Much of the so-called innovation in quick-service restaurants is all about adding low-fat, low-cal, low-everything (except price) items to the menu — except for the upstart Smashburger chain.
If you monitor the daily flow of news about the foodservice business, as we do here at our world headquarters, it’s readily apparent that many of the breathless stories circulating online are simply self-serving, chest-thumping bromides about how great some franchise’s expansion plans are going.
Or about their exciting new launch of — wait for it — multi-grain buns!
Or how some blogger managed to tip toe through the menuboard at a fast-food franchise and came away with some tasteless lunch selections that totaled less than 500 calories.
There’s one burger chain that hasn’t been getting a whole lot of press, even though it’s a bona fide news story — both for its culinary quality and for the unique way the chain’s signature burgers are prepared.
The chain is Smashburger, a relatively new franchise that is beginning to establish a significant footprint nationwide. Right now, the chain is centered in the urban markets of California, Texas, Oklahoma, Colorado and Kansas, although plans are underway for a significant expansion on the East Coast. Surprisingly, Smashbuger already has locations in Canada, the U.K., the Middle East and in Central America, including locations in Costa Rica, Panama and El Salvador.
El Salvador? Who opens restaurants in El Salvador before expanding along the East and West Coasts of the United States?
That’s not the company’s only unusual aspect. The website is cleverly done — minimalist, but with strong visuals and entertaining graphics that tell the story of how and why the restaurants’ burgers are better.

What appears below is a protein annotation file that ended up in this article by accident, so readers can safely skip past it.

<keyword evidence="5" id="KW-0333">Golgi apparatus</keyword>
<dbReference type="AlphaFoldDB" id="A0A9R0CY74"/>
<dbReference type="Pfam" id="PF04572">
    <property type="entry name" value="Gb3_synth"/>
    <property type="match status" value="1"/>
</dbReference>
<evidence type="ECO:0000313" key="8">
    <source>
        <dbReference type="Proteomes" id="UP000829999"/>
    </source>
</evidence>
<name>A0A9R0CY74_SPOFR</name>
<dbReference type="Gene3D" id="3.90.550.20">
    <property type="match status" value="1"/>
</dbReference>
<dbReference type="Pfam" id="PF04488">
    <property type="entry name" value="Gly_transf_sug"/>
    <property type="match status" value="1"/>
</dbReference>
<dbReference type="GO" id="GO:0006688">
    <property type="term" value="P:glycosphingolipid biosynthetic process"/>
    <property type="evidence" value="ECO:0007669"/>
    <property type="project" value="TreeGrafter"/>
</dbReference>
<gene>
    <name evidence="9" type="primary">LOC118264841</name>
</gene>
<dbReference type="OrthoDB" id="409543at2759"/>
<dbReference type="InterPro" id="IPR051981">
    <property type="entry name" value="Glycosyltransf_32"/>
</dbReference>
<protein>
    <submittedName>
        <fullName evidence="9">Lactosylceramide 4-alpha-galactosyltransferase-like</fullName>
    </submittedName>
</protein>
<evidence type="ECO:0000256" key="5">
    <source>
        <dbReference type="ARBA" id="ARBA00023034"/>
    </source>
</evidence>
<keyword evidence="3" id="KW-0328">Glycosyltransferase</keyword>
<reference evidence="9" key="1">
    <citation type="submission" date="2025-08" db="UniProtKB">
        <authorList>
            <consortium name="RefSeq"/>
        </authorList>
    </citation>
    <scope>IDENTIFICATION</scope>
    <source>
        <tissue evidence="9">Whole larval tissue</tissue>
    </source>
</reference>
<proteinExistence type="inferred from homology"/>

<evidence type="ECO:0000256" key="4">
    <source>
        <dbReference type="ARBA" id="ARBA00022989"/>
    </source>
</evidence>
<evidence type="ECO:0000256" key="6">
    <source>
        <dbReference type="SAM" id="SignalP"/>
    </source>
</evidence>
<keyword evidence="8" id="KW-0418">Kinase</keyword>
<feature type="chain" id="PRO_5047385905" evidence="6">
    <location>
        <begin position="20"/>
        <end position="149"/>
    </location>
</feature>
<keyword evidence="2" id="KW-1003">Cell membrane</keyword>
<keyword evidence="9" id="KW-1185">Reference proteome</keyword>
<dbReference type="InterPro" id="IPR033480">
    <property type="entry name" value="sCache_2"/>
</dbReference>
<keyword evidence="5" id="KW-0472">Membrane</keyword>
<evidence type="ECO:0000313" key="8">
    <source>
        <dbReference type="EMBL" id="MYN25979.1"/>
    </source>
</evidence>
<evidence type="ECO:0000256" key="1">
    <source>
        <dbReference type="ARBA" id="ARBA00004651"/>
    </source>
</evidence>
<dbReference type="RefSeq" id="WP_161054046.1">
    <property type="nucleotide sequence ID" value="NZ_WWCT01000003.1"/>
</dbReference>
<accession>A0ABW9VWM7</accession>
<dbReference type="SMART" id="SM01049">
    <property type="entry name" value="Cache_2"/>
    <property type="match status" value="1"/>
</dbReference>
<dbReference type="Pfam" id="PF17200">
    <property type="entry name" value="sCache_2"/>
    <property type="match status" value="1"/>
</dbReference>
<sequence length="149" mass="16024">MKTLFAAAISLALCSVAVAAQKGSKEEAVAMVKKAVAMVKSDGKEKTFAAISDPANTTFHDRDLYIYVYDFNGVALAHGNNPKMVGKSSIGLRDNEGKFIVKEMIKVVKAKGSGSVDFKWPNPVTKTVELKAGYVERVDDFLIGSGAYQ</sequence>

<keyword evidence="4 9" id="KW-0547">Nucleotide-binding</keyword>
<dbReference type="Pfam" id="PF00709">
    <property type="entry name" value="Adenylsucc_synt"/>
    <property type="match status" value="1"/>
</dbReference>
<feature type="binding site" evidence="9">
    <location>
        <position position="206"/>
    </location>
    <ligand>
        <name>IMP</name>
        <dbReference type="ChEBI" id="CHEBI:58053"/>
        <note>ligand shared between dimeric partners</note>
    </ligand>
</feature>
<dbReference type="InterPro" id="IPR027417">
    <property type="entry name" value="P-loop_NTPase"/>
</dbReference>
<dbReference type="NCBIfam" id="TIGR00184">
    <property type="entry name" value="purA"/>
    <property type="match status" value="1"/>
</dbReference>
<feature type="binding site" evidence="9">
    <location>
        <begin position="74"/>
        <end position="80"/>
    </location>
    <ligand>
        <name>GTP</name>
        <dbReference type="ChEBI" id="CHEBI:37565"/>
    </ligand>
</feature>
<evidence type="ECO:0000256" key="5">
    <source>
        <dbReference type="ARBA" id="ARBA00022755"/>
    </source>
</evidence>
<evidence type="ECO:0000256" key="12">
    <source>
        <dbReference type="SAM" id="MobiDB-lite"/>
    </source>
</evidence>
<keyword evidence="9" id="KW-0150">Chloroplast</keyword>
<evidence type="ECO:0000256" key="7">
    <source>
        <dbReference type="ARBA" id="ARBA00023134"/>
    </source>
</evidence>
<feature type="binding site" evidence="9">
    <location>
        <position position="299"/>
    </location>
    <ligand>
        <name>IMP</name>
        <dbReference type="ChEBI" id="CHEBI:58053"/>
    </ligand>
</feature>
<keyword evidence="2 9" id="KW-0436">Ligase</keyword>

Now to be sure, the chains’ positioning is big on touting its “all-natural Certified Angus beef,” along with several veggie burger options and gluten-free buns. But it’s the cooking method that gives the chain its name and, if you believe the marketing claims, the unique flavor of its grilled burgers.
First of all, unlike virtually every other quick-service restaurant, the process starts with fresh beef that’s not pre-formed into a machine-made patty, but instead is dropped onto a hot buttered grill as a loose round ball that is then “smashed” with a heavy metal plate into a distinctive oval shape.
(By the way, the chain promotes “fresh, pasture-fed, corn-finished Certified Angus beef,” which is a clever way to describe beef production in terms that are accurate yet likely to resonate favorably with consumers).
The smashing causes a crispy carmelization on the surface of the patty, which enhances flavor and mouthfeel, something not many people would ascribe to the typical fast-food hamburger.
Equally interesting are the varieties offered, along with the Classic Smashburger, of course (served on “laser-cut buns,” whatever the heck that means).
For example, how about a California special, the NorCal Burger, made with Brie cheese, applewood-smoked bacon, balsamic-marinated tomatoes, grilled onions, lettuce and mayo on a sourdough bun?
Or maybe the Truffle, Mushroom and Swiss Burger, a hearty concoction layered with truffle mayo, sautéed cremini mushrooms and aged Swiss cheese on a buttered egg bun? There’s also a Crispy Chicken Truffle, Mushroom and Swiss sandwich, but compared with 100% beef? Sorry — no sale.
Personally, I’d be tempted to order Smashburger’s Spicy Jalapeño Baja Burger, made with guacamole, pepper jack cheese, lettuce, tomato, onion and chipotle mayo on a spiced bun. Other chains have dabbled in “hot” flavors and spicy sandwiches, but usually just with sauce or condiments applied to the same-old beef patty.
And available for a limited time only.
Smashburger also offers an Avocado Ranch Black Bean Burger, but c’mon. Why order some mushy bean burger when you can have Certified Angus beef?
I guess enough customers go to a burger joint looking for vegetarian options to make it a viable menu item.
According to a company news release, the chain is planning hundreds of new stores in the next couple years (there’s already one in West Des Moines, Iowa and one in Omaha, Neb.). Given that there has been precious little in the way of innovation in the QSR category — most of the new product activity has consisted of extending menuboards with anything but meat- or dairy-based items — it’s heartening to see a franchise chain build its business on the backbone of serving tasty, high-quality hamburgers.
It’s as satisfying as anything from their menuboard.
The opinions expressed in this commentary are solely those of Dan Murphy, a veteran food-industry journalist and commentator.